Now if you’re gonna go with the King Midas Touched That Sheep Theory, let’s assume the skin is solid gold too. I have no idea how thick sheep skin is, and while I found out that hippo skin can be 2 inches thick and leather comes in a great range, the internet wasn’t very helpful when it comes to sheep. So I eyeballed it. Two millimeters look about right.

One Length-times-Width-times-Height-formula later, I had the volume of the skin part of the pelt. Multiply it by grams per cubic centimeters, convert it to pounds, and we have our gold sheep skin, coming in at 62 pounds of gold, with a total weight of either 110 pounds for our long-wool sheep and 82 pounds for the sheep with the average 2.5 fur.

Conclusion – The Weight of a Golden Pelt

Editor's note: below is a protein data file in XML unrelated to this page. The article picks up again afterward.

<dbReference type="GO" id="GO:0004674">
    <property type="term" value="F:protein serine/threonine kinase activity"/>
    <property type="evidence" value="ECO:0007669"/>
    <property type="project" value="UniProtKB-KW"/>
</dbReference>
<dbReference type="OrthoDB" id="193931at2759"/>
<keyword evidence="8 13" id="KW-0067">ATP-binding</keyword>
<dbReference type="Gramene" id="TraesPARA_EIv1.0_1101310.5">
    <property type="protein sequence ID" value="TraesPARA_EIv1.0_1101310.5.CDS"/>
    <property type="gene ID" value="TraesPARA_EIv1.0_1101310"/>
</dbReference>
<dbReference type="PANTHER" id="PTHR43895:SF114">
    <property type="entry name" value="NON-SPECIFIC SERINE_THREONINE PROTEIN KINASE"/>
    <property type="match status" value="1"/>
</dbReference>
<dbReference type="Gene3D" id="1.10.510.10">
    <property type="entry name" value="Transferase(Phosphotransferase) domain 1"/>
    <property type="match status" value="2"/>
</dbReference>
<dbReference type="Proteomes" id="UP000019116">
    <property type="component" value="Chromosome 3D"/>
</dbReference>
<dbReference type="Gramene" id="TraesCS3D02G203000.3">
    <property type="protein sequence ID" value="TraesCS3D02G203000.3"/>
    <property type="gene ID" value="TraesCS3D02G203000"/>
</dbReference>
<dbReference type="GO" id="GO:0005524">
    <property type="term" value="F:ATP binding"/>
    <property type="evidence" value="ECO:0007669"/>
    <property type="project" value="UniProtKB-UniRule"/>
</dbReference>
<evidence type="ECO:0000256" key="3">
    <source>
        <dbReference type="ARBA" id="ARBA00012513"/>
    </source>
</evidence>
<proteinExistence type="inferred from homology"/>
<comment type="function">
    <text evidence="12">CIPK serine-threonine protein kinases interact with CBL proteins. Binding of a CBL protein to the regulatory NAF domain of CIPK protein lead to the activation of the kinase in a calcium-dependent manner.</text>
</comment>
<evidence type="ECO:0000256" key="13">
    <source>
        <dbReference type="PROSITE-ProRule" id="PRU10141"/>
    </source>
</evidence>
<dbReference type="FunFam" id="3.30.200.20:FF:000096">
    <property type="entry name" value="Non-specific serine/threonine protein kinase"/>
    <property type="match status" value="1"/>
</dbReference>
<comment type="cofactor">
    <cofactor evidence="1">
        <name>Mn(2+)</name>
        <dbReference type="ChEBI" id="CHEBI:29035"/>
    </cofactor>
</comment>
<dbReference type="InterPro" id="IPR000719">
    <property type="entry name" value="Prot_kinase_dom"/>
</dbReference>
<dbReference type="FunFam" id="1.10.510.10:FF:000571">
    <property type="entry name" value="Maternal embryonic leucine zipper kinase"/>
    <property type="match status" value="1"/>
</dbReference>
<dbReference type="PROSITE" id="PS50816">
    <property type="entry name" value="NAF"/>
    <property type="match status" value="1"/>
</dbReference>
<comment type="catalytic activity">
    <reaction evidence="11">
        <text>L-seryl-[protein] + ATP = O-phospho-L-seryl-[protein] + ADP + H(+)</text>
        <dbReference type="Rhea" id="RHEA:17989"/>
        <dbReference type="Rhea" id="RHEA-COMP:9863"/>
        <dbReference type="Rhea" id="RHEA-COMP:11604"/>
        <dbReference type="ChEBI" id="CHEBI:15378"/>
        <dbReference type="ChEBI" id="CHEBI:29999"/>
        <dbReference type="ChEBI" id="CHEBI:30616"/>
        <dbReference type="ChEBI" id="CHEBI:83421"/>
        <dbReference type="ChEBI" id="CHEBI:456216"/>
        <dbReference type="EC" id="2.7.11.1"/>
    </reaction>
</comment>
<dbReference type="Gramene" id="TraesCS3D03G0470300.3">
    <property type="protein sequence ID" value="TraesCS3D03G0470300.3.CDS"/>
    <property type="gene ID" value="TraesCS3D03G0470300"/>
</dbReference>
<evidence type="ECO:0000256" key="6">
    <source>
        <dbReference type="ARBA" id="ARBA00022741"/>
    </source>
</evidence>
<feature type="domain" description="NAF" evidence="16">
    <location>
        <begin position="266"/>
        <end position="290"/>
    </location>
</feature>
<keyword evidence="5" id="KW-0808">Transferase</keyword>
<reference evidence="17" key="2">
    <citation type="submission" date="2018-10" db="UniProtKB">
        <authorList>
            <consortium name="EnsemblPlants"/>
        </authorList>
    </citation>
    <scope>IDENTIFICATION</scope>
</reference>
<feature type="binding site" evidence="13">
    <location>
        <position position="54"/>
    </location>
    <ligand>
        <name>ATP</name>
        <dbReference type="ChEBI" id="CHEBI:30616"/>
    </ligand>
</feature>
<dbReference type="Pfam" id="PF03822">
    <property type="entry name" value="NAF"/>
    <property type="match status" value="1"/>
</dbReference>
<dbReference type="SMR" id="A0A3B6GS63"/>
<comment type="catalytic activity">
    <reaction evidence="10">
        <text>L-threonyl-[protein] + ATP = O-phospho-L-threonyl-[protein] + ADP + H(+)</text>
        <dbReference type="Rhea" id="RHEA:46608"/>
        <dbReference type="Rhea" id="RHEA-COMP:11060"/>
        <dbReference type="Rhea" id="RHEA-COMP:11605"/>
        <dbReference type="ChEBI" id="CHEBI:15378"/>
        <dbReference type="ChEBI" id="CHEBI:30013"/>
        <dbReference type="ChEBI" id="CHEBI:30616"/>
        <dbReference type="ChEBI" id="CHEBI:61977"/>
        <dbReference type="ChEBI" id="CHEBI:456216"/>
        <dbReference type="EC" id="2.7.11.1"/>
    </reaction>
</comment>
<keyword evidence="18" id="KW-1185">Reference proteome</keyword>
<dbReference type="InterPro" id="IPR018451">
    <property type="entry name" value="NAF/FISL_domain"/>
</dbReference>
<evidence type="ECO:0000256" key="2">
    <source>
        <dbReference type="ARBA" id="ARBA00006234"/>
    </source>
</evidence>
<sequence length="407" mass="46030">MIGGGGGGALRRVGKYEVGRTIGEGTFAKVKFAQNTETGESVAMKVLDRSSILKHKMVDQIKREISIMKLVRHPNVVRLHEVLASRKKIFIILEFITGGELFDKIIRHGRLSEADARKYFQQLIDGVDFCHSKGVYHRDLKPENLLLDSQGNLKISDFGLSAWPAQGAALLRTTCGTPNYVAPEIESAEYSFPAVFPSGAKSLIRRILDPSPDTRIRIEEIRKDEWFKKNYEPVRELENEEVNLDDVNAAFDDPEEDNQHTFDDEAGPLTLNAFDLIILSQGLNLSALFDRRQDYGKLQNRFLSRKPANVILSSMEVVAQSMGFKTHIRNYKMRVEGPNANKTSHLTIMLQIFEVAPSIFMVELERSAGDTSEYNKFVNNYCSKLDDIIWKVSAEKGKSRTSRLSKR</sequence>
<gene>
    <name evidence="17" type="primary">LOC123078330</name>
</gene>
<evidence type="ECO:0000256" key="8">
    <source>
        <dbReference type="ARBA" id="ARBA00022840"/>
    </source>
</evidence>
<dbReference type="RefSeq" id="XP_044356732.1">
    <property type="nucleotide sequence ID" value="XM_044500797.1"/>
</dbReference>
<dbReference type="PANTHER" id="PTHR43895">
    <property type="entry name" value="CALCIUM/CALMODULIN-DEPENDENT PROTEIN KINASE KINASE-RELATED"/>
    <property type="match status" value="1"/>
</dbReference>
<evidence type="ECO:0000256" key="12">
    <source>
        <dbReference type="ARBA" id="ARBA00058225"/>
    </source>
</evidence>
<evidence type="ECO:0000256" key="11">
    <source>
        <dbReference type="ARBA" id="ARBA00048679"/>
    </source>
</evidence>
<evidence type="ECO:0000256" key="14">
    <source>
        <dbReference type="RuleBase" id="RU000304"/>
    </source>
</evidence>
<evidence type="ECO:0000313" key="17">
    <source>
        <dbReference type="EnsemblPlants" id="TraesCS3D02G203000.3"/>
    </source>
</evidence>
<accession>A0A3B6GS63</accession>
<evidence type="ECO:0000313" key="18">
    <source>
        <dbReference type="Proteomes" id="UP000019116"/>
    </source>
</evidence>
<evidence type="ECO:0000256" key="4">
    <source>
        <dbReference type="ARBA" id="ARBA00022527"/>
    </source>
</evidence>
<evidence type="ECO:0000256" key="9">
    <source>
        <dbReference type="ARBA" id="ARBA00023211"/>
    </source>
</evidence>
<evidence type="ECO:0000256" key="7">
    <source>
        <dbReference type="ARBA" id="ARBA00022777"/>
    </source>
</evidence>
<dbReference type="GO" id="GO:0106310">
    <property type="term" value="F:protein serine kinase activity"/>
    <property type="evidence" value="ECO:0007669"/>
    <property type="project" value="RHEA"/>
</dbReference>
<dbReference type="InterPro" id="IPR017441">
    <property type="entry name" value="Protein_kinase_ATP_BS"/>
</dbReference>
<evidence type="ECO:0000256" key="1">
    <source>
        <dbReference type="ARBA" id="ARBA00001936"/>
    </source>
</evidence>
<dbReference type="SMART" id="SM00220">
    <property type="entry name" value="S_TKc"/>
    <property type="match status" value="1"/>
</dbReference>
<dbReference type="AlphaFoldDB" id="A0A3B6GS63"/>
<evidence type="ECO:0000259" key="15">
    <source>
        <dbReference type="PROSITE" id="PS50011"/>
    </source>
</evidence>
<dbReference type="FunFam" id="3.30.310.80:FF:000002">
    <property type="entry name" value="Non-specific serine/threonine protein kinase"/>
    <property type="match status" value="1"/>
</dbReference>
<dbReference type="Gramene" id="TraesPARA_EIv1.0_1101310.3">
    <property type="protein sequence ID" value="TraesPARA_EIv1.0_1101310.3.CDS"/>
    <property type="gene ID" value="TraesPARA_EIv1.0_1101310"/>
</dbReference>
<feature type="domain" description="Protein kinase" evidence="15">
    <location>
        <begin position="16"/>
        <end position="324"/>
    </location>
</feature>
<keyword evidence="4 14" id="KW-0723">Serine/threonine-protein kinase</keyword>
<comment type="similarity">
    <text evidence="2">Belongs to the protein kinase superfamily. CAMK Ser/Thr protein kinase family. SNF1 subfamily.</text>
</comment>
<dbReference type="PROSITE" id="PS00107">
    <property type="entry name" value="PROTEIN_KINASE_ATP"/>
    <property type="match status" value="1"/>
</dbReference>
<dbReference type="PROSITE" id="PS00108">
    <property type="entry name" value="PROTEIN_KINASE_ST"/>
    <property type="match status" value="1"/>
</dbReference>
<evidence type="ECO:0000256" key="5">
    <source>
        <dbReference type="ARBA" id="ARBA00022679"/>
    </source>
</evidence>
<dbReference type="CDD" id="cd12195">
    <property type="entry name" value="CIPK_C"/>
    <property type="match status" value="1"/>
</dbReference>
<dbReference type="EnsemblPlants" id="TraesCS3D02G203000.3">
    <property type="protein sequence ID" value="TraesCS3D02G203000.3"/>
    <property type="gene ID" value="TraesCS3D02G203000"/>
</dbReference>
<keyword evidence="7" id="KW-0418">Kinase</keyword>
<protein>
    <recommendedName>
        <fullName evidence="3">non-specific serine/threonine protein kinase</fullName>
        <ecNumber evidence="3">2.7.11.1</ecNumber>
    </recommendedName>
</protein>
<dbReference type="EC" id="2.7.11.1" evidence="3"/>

And there it is. It seems like a lot, but a sheep can weight anywhere from 90 to 300 pounds, so a 300-pound winged ram could probably wear 20 pounds of fur without toppling over (whether it would fall out of the air is a whole ‘nother question). And if both the pelt and skin were solid gold, Jason is just a bit more impressive, sneaking that heavy thing off from under the nose of the dragon.

CORRECTION UPDATE: There was an error in one of my conversions. Having fixed it, the number of the 6-inch fur for a sheep would be 50lbs, and 21lbs with 2.5 inch-long fur. If the numbers of hair per sq mm is adjusted up to 55 (instead of 16) and all else is held constant, then the weight of the 6-inch fur pelt goes up to 174lbs (??? surely not?) (without gold skin).

Go math!

___

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4 thoughts on “[Small Chirp] Weight of the Golden Fleece, or math in fantasy concepts

  1. “The live weight of ewes on farms of all types is 48-54 kg and on breeding
    farms it is 52-58 kg (max. 122 kg). The live weight of rams is 115-123 kg
    (max. 160 kg). The carcass weight of adult ewes is 23.5 kg and of 7-month
    castrates 15.2 kg with meat/bone ratios of 3.85:1 and 3.75:1 respectively.